How to Deal with Relapse in Behaviour Change

This month, we’re unpacking what makes the Diversity and Inclusion journey painful.  There are lots of reasons to disengage with the journey because it is (either perceived as or actually is) quite difficult.    Today I want to look at the complexity of behaviour change.  This, I would agree, is a real challenge.  So how can we make it easier?

To simplify the process of becoming more inclusive, we have broken down Inclusion into 8 Inclusive Behaviours.  This allows us to practice getting better at individual behaviours.  As we gradually improve at each, we grow more and more inclusive and more and more appreciative of diversity.

But as we all know, changing our behaviour is hard work.  How can we make it easier for ourselves?


The six stages of change

In order to explain how we can make the process of change easier, I want to introduce you to the Transtheoretical Model (aka the Stages of Change Model), developed by Prochaska and DiClemente in the late 1970s.  The six stages are set out in the picture below, featured in this article, where you can learn more about TTM.

I want to focus on the Action (Stage Four) and Relapse (Stage Five).

In the Stage of Action, people have recently started changing their behaviours and intend to keep going.  This is the stage where many of clients find themselves.  They understand the need for change and want to embrace it.  They even begin to take Action by noticing their own and other people’s biases, catching themselves and others in making assumptions and rash judgments, and realising that they may have used inappropriate language.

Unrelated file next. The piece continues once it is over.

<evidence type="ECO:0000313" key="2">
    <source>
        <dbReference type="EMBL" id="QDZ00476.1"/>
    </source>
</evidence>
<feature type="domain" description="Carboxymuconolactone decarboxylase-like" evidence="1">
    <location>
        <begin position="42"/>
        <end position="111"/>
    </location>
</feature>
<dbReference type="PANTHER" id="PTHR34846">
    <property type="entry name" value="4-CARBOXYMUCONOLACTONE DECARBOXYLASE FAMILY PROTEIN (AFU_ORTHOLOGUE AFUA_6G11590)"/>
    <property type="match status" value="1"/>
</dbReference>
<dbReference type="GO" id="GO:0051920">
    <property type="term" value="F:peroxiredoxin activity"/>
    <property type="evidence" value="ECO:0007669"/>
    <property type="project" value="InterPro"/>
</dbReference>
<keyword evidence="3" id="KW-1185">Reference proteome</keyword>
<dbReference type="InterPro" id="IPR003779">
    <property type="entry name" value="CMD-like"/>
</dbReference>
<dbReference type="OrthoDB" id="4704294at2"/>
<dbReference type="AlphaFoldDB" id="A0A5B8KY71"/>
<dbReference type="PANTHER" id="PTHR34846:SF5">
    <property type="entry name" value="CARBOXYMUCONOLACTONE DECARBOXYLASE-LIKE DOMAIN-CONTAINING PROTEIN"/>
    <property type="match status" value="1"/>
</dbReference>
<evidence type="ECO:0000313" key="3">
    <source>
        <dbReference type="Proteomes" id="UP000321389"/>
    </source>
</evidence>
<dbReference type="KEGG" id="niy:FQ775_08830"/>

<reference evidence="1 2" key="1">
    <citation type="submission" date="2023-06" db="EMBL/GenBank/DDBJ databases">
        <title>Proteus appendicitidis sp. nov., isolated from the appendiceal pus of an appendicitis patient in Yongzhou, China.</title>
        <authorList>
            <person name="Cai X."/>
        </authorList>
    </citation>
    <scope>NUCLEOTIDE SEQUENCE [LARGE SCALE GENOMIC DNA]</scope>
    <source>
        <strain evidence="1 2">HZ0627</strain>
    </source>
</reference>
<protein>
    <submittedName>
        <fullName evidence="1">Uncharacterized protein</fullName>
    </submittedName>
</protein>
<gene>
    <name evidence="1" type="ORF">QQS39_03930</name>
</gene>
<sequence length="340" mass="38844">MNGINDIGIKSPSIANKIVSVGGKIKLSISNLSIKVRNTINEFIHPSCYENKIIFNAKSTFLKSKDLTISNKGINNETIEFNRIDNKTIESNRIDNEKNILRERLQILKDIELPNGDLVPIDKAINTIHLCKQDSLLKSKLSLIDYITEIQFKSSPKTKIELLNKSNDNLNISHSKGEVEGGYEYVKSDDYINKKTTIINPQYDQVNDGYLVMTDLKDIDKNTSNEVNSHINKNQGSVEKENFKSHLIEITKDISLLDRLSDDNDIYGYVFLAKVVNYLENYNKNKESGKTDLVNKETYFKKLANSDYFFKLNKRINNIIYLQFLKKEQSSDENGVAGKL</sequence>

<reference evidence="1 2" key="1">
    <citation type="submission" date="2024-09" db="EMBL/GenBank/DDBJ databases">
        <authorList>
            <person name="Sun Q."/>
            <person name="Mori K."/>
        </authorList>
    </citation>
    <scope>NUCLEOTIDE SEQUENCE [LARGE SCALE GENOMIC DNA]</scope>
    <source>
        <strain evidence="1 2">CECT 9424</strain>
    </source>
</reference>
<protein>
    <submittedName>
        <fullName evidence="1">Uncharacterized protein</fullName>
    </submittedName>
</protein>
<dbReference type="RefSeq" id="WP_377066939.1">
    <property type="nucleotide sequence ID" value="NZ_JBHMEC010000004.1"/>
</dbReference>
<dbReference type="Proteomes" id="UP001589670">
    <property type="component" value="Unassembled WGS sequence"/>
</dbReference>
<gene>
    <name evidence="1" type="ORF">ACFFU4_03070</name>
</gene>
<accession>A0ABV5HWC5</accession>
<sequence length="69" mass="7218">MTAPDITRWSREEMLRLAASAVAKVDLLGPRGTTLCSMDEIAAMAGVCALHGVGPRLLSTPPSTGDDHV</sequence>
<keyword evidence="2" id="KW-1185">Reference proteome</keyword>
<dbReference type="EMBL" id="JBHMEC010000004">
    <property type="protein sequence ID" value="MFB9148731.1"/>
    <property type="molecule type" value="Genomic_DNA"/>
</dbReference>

While determined to progress, Stage Five – Relapse – often thwarts efforts to maintain these new habits.  This is when motivation wanes, opportunities to practice become difficult to find and time/work pressure makes it less engaging to stay the course of Action.

Behaviour Change as an Experiment

One way to minimise the potential for Relapse is to create a team environment that encourages experimentation.  In this kind of environment, people feel free to try new things, ask questions if they’re unsure and make mistakes without worrying about unintentionally offending someone or being offended.  This kind of environment is more conducive to learning and is more resistant to Relapse.

Setting Ground Rules

In order to feel ‘safe’ to experiment, it is advisable to set some Ground Rules.   The aim for these rules is to allow people to experiment, make mistakes and nudge each other towards learning – without serious repercussions.  It is also important to set boundaries, given that some people might view these relaxed societal norms as an invitation to cause discourse and intentional affront.  Boundaries help safeguard psychological safety, like ensuring that one person’s freedom does not impose on that of another.

The Ground Rules should address concepts like what information ‘stays in the room’, how to keep an open mind rather than jump to conclusions, how to give people the benefit of the doubt, how to accept that we sometimes don’t know what the right thing is to say or do and how to maintain a level of curiosity for people’s perspectives.

Although setting Ground Rules appears like a complicated process, a session of creative thinking with the team can yield a set of reasonable standards to which most people (preferably everyone) can agree.

So, while behaviour change isn’t easy, we can make it much more achievable than it may currently appear.

To facilitate this state of experimentation, we are launching our D&I Confessions series.  In this column, we will share real examples of common missteps and mistakes that many of us make while practicing our Inclusive Behaviours.  Want to contribute (anonymously)?  Email us!